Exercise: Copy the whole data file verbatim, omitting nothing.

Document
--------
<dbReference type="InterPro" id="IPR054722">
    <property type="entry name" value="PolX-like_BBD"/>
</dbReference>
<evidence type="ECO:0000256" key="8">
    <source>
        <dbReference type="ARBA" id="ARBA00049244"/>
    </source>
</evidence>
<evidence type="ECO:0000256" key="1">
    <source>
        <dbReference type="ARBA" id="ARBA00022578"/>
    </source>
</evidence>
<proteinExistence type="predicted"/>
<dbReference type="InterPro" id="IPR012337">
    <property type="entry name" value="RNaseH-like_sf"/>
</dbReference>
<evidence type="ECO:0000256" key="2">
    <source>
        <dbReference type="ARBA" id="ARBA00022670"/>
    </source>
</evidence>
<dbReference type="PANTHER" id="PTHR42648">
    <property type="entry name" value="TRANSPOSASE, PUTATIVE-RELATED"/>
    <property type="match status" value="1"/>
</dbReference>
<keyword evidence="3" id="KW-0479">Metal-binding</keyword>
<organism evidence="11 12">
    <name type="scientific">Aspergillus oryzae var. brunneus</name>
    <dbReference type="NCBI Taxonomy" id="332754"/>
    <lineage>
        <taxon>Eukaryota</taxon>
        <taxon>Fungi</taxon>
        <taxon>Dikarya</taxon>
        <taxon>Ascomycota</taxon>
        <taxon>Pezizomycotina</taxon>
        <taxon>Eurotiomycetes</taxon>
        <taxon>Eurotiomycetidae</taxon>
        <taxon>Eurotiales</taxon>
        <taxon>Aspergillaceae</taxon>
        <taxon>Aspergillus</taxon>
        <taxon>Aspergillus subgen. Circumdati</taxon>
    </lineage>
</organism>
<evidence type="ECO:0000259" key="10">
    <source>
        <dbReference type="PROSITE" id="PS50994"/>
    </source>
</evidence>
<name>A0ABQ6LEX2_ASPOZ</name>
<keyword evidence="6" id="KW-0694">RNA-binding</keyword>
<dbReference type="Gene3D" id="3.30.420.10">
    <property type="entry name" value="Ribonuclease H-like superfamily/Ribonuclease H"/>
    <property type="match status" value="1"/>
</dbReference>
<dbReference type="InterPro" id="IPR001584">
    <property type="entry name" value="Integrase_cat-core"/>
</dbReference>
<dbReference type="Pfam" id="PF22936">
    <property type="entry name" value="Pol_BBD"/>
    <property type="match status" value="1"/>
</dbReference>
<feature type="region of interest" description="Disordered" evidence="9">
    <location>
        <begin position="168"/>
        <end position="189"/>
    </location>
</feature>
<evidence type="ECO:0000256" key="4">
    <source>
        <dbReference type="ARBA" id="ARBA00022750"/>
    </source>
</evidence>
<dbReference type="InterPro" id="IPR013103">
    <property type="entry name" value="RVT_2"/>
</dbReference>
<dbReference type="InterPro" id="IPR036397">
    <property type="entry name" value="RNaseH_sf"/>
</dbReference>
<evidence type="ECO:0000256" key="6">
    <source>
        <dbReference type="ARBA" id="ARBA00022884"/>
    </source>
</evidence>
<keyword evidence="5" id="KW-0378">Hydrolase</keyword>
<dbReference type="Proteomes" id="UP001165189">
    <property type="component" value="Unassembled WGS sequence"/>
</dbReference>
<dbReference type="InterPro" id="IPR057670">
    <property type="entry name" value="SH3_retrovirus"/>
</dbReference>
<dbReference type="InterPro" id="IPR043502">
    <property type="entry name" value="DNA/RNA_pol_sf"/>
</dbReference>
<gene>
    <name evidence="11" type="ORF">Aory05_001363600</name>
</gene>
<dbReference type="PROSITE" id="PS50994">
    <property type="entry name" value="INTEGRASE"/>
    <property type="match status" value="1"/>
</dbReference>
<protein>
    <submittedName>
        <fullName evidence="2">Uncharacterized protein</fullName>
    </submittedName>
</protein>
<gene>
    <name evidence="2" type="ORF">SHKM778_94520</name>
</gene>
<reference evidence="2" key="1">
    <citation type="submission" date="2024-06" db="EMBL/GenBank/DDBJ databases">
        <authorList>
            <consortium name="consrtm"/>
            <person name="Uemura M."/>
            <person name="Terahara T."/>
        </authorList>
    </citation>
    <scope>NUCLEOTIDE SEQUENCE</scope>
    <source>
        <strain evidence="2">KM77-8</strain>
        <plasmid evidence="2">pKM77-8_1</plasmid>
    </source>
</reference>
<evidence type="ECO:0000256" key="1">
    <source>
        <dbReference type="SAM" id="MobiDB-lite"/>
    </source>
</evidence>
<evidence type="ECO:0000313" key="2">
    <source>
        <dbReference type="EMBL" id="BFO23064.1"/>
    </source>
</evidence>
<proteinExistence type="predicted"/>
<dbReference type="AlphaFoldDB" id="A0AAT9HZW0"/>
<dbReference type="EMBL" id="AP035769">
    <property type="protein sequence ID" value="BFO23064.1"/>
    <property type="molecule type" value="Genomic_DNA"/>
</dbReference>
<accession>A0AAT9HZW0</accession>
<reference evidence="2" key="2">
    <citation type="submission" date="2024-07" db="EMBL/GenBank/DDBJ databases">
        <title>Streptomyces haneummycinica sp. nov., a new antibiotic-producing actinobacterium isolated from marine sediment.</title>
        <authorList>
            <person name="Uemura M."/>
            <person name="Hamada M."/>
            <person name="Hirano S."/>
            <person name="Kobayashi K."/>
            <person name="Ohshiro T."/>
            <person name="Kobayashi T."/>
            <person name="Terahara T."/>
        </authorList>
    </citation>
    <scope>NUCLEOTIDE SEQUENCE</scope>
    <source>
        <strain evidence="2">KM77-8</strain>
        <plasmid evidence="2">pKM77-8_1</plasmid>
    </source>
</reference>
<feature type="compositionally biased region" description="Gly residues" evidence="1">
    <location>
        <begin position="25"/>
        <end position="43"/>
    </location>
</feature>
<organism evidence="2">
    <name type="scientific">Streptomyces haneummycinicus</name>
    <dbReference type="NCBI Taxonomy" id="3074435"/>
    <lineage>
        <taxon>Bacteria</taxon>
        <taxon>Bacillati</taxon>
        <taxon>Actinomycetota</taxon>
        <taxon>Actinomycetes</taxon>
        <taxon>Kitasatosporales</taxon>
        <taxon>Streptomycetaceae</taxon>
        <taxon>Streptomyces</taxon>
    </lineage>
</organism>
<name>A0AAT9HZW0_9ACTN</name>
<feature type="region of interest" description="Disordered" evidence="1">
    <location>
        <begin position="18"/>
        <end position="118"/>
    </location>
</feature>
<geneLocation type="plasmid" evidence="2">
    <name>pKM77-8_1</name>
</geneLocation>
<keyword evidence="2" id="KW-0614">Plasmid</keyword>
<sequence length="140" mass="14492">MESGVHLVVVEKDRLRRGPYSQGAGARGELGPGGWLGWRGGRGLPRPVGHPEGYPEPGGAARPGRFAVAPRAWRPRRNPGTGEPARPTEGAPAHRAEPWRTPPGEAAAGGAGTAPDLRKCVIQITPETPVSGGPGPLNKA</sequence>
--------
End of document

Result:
<dbReference type="InterPro" id="IPR054722">
    <property type="entry name" value="PolX-like_BBD"/>
</dbReference>
<evidence type="ECO:0000256" key="8">
    <source>
        <dbReference type="ARBA" id="ARBA00049244"/>
    </source>
</evidence>
<evidence type="ECO:0000256" key="1">
    <source>
        <dbReference type="ARBA" id="ARBA00022578"/>
    </source>
</evidence>
<proteinExistence type="predicted"/>
<dbReference type="InterPro" id="IPR012337">
    <property type="entry name" value="RNaseH-like_sf"/>
</dbReference>
<evidence type="ECO:0000256" key="2">
    <source>
        <dbReference type="ARBA" id="ARBA00022670"/>
    </source>
</evidence>
<dbReference type="PANTHER" id="PTHR42648">
    <property type="entry name" value="TRANSPOSASE, PUTATIVE-RELATED"/>
    <property type="match status" value="1"/>
</dbReference>
<keyword evidence="3" id="KW-0479">Metal-binding</keyword>
<organism evidence="11 12">
    <name type="scientific">Aspergillus oryzae var. brunneus</name>
    <dbReference type="NCBI Taxonomy" id="332754"/>
    <lineage>
        <taxon>Eukaryota</taxon>
        <taxon>Fungi</taxon>
        <taxon>Dikarya</taxon>
        <taxon>Ascomycota</taxon>
        <taxon>Pezizomycotina</taxon>
        <taxon>Eurotiomycetes</taxon>
        <taxon>Eurotiomycetidae</taxon>
        <taxon>Eurotiales</taxon>
        <taxon>Aspergillaceae</taxon>
        <taxon>Aspergillus</taxon>
        <taxon>Aspergillus subgen. Circumdati</taxon>
    </lineage>
</organism>
<evidence type="ECO:0000259" key="10">
    <source>
        <dbReference type="PROSITE" id="PS50994"/>
    </source>
</evidence>
<name>A0ABQ6LEX2_ASPOZ</name>
<keyword evidence="6" id="KW-0694">RNA-binding</keyword>
<dbReference type="Gene3D" id="3.30.420.10">
    <property type="entry name" value="Ribonuclease H-like superfamily/Ribonuclease H"/>
    <property type="match status" value="1"/>
</dbReference>
<dbReference type="InterPro" id="IPR001584">
    <property type="entry name" value="Integrase_cat-core"/>
</dbReference>
<dbReference type="Pfam" id="PF22936">
    <property type="entry name" value="Pol_BBD"/>
    <property type="match status" value="1"/>
</dbReference>
<feature type="region of interest" description="Disordered" evidence="9">
    <location>
        <begin position="168"/>
        <end position="189"/>
    </location>
</feature>
<evidence type="ECO:0000256" key="4">
    <source>
        <dbReference type="ARBA" id="ARBA00022750"/>
    </source>
</evidence>
<dbReference type="InterPro" id="IPR013103">
    <property type="entry name" value="RVT_2"/>
</dbReference>
<dbReference type="InterPro" id="IPR036397">
    <property type="entry name" value="RNaseH_sf"/>
</dbReference>
<evidence type="ECO:0000256" key="6">
    <source>
        <dbReference type="ARBA" id="ARBA00022884"/>
    </source>
</evidence>
<keyword evidence="5" id="KW-0378">Hydrolase</keyword>
<dbReference type="Proteomes" id="UP001165189">
    <property type="component" value="Unassembled WGS sequence"/>
</dbReference>
<dbReference type="InterPro" id="IPR057670">
    <property type="entry name" value="SH3_retrovirus"/>
</dbReference>
<dbReference type="InterPro" id="IPR043502">
    <property type="entry name" value="DNA/RNA_pol_sf"/>
</dbReference>
<gene>
    <name evidence="11" type="ORF">Aory05_001363600</name>
</gene>
<dbReference type="PROSITE" id="PS50994">
    <property type="entry name" value="INTEGRASE"/>
    <property type="match status" value="1"/>
</dbReference>
<protein>
    <submittedName>
        <fullName evidence="2">Uncharacterized protein</fullName>
    </submittedName>
</protein>
<gene>
    <name evidence="2" type="ORF">SHKM778_94520</name>
</gene>
<reference evidence="2" key="1">
    <citation type="submission" date="2024-06" db="EMBL/GenBank/DDBJ databases">
        <authorList>
            <consortium name="consrtm"/>
            <person name="Uemura M."/>
            <person name="Terahara T."/>
        </authorList>
    </citation>
    <scope>NUCLEOTIDE SEQUENCE</scope>
    <source>
        <strain evidence="2">KM77-8</strain>
        <plasmid evidence="2">pKM77-8_1</plasmid>
    </source>
</reference>
<evidence type="ECO:0000256" key="1">
    <source>
        <dbReference type="SAM" id="MobiDB-lite"/>
    </source>
</evidence>
<evidence type="ECO:0000313" key="2">
    <source>
        <dbReference type="EMBL" id="BFO23064.1"/>
    </source>
</evidence>
<proteinExistence type="predicted"/>
<dbReference type="AlphaFoldDB" id="A0AAT9HZW0"/>
<dbReference type="EMBL" id="AP035769">
    <property type="protein sequence ID" value="BFO23064.1"/>
    <property type="molecule type" value="Genomic_DNA"/>
</dbReference>
<accession>A0AAT9HZW0</accession>
<reference evidence="2" key="2">
    <citation type="submission" date="2024-07" db="EMBL/GenBank/DDBJ databases">
        <title>Streptomyces haneummycinica sp. nov., a new antibiotic-producing actinobacterium isolated from marine sediment.</title>
        <authorList>
            <person name="Uemura M."/>
            <person name="Hamada M."/>
            <person name="Hirano S."/>
            <person name="Kobayashi K."/>
            <person name="Ohshiro T."/>
            <person name="Kobayashi T."/>
            <person name="Terahara T."/>
        </authorList>
    </citation>
    <scope>NUCLEOTIDE SEQUENCE</scope>
    <source>
        <strain evidence="2">KM77-8</strain>
        <plasmid evidence="2">pKM77-8_1</plasmid>
    </source>
</reference>
<feature type="compositionally biased region" description="Gly residues" evidence="1">
    <location>
        <begin position="25"/>
        <end position="43"/>
    </location>
</feature>
<organism evidence="2">
    <name type="scientific">Streptomyces haneummycinicus</name>
    <dbReference type="NCBI Taxonomy" id="3074435"/>
    <lineage>
        <taxon>Bacteria</taxon>
        <taxon>Bacillati</taxon>
        <taxon>Actinomycetota</taxon>
        <taxon>Actinomycetes</taxon>
        <taxon>Kitasatosporales</taxon>
        <taxon>Streptomycetaceae</taxon>
        <taxon>Streptomyces</taxon>
    </lineage>
</organism>
<name>A0AAT9HZW0_9ACTN</name>
<feature type="region of interest" description="Disordered" evidence="1">
    <location>
        <begin position="18"/>
        <end position="118"/>
    </location>
</feature>
<geneLocation type="plasmid" evidence="2">
    <name>pKM77-8_1</name>
</geneLocation>
<keyword evidence="2" id="KW-0614">Plasmid</keyword>
<sequence length="140" mass="14492">MESGVHLVVVEKDRLRRGPYSQGAGARGELGPGGWLGWRGGRGLPRPVGHPEGYPEPGGAARPGRFAVAPRAWRPRRNPGTGEPARPTEGAPAHRAEPWRTPPGEAAAGGAGTAPDLRKCVIQITPETPVSGGPGPLNKA</sequence>